Ruling party Deputy Sebastian Sabini told the AP that opposition lawmakers were invited Thursday to present alternatives to the proposal. He expects it to be quickly forwarded by the Commission on Addiction to the full lower house of Congress, which will pass the law next month. Uruguay's Senate would then take it up early next year, and if it passes, developing the necessary infrastructure and regulations would take much of 2013. Mujica's ruling Broad Front coalition enjoys ample majorities in both houses, so passage isn't in doubt.
The goal of promoting public health remains the same, said sociologist Agustin Lapetina, a Uruguayan drug policy adviser to the Social Development Ministry.
"The central objective is to separate the two markets, that of marijuana from riskier drugs, to minimize the probability that a cannabis consumer goes to the black market and ends up in other drugs," Lapetina told the AP.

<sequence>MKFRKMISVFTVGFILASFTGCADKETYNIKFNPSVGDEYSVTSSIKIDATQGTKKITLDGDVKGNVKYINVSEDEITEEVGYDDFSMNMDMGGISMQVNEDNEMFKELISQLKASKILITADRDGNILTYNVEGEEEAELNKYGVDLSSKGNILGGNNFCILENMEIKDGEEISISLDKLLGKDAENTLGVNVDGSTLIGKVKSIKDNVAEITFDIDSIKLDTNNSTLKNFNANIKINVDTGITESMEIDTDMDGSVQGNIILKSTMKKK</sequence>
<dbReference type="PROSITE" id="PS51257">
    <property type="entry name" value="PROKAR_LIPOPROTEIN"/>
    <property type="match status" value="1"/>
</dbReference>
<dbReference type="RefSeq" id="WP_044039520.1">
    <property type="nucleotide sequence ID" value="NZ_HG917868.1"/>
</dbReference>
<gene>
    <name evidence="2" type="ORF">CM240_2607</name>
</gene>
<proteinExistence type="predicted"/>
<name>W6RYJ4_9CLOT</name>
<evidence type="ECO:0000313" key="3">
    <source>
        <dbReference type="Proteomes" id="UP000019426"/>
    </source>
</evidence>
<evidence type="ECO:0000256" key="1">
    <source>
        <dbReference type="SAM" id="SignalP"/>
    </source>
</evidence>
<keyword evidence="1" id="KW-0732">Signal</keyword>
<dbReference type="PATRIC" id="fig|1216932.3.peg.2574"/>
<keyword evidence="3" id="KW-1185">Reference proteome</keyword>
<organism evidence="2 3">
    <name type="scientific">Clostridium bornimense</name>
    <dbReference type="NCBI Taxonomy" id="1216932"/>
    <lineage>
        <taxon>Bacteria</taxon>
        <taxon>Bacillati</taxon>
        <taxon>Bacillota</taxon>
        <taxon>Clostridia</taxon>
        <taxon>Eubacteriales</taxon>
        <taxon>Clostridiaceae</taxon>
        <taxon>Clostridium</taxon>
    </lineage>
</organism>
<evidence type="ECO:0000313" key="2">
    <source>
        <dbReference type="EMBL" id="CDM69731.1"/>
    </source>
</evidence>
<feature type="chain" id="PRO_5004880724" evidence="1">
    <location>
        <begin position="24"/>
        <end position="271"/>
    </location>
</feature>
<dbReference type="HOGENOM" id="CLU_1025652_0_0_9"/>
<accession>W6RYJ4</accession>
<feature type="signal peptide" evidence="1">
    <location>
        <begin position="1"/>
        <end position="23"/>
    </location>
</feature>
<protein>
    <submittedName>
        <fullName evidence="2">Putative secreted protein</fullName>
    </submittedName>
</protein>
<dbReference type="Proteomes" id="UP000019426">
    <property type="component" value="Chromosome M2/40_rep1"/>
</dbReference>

"The state certainly will not be the main producer, but instead will license those who produce, distribute and sell" marijuana, Lapetina added. "And with this licensing money, it will collect funds to finance public health and prevention campaigns."
Marijuana legalization activist Juan Vaz has worked with government officials for more than a year on the law, and was pleased with the draft submitted Thursday, although he was surprised to see that pot-growing clubs would be limited to 15 members.
"It is becoming tangible and real. Anything can be improved, but we're in a time of change, during which there are no clear recipes, because nobody has traveled down this path before," he said.
Associated Press Writer Michael Warren in Buenos Aires contributed to this report.